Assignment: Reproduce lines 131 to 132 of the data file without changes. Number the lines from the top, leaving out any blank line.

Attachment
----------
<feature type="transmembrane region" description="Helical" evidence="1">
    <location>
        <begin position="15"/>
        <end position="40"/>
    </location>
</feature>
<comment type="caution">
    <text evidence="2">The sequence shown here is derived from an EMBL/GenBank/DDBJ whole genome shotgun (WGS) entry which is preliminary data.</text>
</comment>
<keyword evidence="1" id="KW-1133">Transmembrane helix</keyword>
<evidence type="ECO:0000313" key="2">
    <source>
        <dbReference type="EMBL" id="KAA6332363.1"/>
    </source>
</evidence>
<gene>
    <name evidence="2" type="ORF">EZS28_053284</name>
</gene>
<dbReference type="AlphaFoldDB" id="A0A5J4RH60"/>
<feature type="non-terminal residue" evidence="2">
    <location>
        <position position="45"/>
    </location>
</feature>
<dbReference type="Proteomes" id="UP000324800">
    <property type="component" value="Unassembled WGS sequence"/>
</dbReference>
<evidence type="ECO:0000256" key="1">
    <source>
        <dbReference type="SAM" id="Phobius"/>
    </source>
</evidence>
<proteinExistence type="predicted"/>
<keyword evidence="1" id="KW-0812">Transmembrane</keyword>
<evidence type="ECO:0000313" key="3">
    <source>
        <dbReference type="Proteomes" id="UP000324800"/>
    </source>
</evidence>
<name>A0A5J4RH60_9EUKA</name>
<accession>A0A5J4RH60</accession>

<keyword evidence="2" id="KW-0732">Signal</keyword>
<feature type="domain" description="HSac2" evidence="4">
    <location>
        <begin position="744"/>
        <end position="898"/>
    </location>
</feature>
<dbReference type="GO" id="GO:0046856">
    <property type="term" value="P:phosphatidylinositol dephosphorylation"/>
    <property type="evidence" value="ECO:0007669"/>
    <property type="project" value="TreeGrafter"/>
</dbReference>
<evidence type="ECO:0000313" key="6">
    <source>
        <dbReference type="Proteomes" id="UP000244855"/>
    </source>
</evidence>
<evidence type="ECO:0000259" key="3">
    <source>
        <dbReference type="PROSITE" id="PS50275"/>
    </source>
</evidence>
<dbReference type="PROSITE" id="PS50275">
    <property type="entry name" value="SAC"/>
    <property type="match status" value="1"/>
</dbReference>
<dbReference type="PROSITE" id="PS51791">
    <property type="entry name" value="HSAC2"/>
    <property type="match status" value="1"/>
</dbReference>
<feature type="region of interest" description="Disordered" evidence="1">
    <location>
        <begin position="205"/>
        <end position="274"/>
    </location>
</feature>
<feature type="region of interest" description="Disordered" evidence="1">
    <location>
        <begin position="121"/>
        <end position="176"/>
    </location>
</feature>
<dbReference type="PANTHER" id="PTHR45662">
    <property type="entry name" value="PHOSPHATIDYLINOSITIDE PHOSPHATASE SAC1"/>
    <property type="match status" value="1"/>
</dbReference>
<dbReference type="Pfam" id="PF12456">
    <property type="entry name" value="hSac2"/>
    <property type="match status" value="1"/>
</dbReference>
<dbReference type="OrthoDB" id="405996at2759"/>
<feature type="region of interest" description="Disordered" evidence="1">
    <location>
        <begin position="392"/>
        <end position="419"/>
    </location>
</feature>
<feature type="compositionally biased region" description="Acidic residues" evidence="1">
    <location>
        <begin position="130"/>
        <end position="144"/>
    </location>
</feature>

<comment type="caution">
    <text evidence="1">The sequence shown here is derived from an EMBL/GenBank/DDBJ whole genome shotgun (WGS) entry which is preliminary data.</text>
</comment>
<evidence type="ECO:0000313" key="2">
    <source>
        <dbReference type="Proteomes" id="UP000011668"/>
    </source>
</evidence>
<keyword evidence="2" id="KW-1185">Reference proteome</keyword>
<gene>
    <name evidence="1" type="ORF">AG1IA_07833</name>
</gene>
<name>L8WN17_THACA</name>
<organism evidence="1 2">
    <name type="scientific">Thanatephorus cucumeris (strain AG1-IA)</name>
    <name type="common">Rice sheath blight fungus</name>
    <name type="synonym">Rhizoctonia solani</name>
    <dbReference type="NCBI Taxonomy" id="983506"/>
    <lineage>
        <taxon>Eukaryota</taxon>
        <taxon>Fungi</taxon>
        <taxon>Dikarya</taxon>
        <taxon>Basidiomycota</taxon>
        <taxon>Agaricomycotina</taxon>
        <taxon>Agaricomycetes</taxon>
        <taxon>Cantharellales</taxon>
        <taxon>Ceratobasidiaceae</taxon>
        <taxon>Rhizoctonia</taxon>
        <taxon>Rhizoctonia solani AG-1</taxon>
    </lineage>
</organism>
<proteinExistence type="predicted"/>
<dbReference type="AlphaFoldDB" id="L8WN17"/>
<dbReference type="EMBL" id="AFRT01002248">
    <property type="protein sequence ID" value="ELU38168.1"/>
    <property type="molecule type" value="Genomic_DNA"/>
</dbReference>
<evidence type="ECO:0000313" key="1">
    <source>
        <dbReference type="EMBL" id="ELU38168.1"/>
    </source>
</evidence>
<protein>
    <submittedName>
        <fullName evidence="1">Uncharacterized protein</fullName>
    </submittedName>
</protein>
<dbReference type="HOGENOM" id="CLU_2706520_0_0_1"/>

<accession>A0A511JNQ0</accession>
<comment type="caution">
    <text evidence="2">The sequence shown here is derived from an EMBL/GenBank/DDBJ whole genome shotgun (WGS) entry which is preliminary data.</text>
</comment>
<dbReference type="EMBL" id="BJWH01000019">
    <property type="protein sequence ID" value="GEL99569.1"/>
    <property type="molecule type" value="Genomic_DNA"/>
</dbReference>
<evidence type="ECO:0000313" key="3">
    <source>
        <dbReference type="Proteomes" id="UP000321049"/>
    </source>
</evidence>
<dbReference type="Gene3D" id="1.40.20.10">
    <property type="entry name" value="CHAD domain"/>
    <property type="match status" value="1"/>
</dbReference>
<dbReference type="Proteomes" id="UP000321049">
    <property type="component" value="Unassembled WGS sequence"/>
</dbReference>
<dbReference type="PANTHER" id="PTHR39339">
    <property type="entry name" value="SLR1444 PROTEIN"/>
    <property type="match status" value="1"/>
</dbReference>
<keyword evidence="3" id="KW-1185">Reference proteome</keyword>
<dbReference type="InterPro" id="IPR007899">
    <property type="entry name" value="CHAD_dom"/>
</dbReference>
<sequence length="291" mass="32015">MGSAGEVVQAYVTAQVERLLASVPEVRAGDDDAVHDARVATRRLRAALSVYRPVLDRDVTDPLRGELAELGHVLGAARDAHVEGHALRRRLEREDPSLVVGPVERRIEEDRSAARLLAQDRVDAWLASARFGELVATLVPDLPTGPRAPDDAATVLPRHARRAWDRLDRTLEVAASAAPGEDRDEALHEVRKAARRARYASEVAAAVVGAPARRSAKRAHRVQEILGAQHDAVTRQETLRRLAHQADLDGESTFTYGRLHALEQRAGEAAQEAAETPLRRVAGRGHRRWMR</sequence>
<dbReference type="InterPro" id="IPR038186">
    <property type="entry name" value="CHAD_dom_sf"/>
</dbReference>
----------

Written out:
        <taxon>Ceratobasidiaceae</taxon>
        <taxon>Rhizoctonia</taxon>